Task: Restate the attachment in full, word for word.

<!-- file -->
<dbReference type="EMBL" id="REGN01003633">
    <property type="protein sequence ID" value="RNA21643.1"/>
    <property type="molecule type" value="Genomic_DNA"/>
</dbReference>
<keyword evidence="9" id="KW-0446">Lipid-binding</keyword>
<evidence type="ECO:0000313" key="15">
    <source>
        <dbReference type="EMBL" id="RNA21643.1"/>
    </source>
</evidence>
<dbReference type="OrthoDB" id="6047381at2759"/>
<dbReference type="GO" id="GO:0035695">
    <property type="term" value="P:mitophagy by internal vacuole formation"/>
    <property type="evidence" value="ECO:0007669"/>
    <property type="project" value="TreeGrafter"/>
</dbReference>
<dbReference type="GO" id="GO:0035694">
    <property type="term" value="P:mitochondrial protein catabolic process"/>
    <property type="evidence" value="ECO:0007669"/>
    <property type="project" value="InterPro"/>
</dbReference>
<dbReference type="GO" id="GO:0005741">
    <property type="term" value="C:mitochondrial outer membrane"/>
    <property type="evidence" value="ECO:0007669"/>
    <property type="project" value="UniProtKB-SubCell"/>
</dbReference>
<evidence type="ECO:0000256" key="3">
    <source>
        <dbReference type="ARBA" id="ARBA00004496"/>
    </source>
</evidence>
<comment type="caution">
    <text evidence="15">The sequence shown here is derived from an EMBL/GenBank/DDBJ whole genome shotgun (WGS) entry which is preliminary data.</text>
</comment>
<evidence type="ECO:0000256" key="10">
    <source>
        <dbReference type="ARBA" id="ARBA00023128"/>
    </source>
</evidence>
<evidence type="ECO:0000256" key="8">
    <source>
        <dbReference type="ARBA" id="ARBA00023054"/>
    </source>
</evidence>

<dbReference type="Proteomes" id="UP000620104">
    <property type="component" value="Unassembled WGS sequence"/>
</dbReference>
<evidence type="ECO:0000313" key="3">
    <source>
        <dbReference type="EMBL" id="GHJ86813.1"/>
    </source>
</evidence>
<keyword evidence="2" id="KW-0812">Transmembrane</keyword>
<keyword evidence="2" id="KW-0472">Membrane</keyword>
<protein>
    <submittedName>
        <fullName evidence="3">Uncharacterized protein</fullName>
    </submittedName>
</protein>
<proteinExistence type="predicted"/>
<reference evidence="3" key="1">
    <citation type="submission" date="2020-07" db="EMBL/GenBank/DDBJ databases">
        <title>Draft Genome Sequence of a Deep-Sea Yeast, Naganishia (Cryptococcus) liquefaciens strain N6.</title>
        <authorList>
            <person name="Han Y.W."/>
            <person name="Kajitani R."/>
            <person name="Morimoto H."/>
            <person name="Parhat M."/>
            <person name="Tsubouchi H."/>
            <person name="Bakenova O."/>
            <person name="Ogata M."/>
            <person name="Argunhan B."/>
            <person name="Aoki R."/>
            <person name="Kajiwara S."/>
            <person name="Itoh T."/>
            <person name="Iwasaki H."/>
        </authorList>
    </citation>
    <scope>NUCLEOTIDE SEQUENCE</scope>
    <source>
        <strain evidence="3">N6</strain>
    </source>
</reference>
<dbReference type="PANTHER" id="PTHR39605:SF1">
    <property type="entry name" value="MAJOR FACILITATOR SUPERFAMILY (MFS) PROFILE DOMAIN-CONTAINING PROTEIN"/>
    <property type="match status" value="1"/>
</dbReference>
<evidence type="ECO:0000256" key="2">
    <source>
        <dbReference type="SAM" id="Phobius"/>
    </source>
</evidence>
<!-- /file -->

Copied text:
<dbReference type="EMBL" id="REGN01003633">
    <property type="protein sequence ID" value="RNA21643.1"/>
    <property type="molecule type" value="Genomic_DNA"/>
</dbReference>
<keyword evidence="9" id="KW-0446">Lipid-binding</keyword>
<evidence type="ECO:0000313" key="15">
    <source>
        <dbReference type="EMBL" id="RNA21643.1"/>
    </source>
</evidence>
<dbReference type="OrthoDB" id="6047381at2759"/>
<dbReference type="GO" id="GO:0035695">
    <property type="term" value="P:mitophagy by internal vacuole formation"/>
    <property type="evidence" value="ECO:0007669"/>
    <property type="project" value="TreeGrafter"/>
</dbReference>
<dbReference type="GO" id="GO:0035694">
    <property type="term" value="P:mitochondrial protein catabolic process"/>
    <property type="evidence" value="ECO:0007669"/>
    <property type="project" value="InterPro"/>
</dbReference>
<dbReference type="GO" id="GO:0005741">
    <property type="term" value="C:mitochondrial outer membrane"/>
    <property type="evidence" value="ECO:0007669"/>
    <property type="project" value="UniProtKB-SubCell"/>
</dbReference>
<evidence type="ECO:0000256" key="3">
    <source>
        <dbReference type="ARBA" id="ARBA00004496"/>
    </source>
</evidence>
<comment type="caution">
    <text evidence="15">The sequence shown here is derived from an EMBL/GenBank/DDBJ whole genome shotgun (WGS) entry which is preliminary data.</text>
</comment>
<evidence type="ECO:0000256" key="10">
    <source>
        <dbReference type="ARBA" id="ARBA00023128"/>
    </source>
</evidence>
<evidence type="ECO:0000256" key="8">
    <source>
        <dbReference type="ARBA" id="ARBA00023054"/>
    </source>
</evidence>

<dbReference type="Proteomes" id="UP000620104">
    <property type="component" value="Unassembled WGS sequence"/>
</dbReference>
<evidence type="ECO:0000313" key="3">
    <source>
        <dbReference type="EMBL" id="GHJ86813.1"/>
    </source>
</evidence>
<keyword evidence="2" id="KW-0812">Transmembrane</keyword>
<keyword evidence="2" id="KW-0472">Membrane</keyword>
<protein>
    <submittedName>
        <fullName evidence="3">Uncharacterized protein</fullName>
    </submittedName>
</protein>
<proteinExistence type="predicted"/>
<reference evidence="3" key="1">
    <citation type="submission" date="2020-07" db="EMBL/GenBank/DDBJ databases">
        <title>Draft Genome Sequence of a Deep-Sea Yeast, Naganishia (Cryptococcus) liquefaciens strain N6.</title>
        <authorList>
            <person name="Han Y.W."/>
            <person name="Kajitani R."/>
            <person name="Morimoto H."/>
            <person name="Parhat M."/>
            <person name="Tsubouchi H."/>
            <person name="Bakenova O."/>
            <person name="Ogata M."/>
            <person name="Argunhan B."/>
            <person name="Aoki R."/>
            <person name="Kajiwara S."/>
            <person name="Itoh T."/>
            <person name="Iwasaki H."/>
        </authorList>
    </citation>
    <scope>NUCLEOTIDE SEQUENCE</scope>
    <source>
        <strain evidence="3">N6</strain>
    </source>
</reference>
<dbReference type="PANTHER" id="PTHR39605:SF1">
    <property type="entry name" value="MAJOR FACILITATOR SUPERFAMILY (MFS) PROFILE DOMAIN-CONTAINING PROTEIN"/>
    <property type="match status" value="1"/>
</dbReference>
<evidence type="ECO:0000256" key="2">
    <source>
        <dbReference type="SAM" id="Phobius"/>
    </source>
</evidence>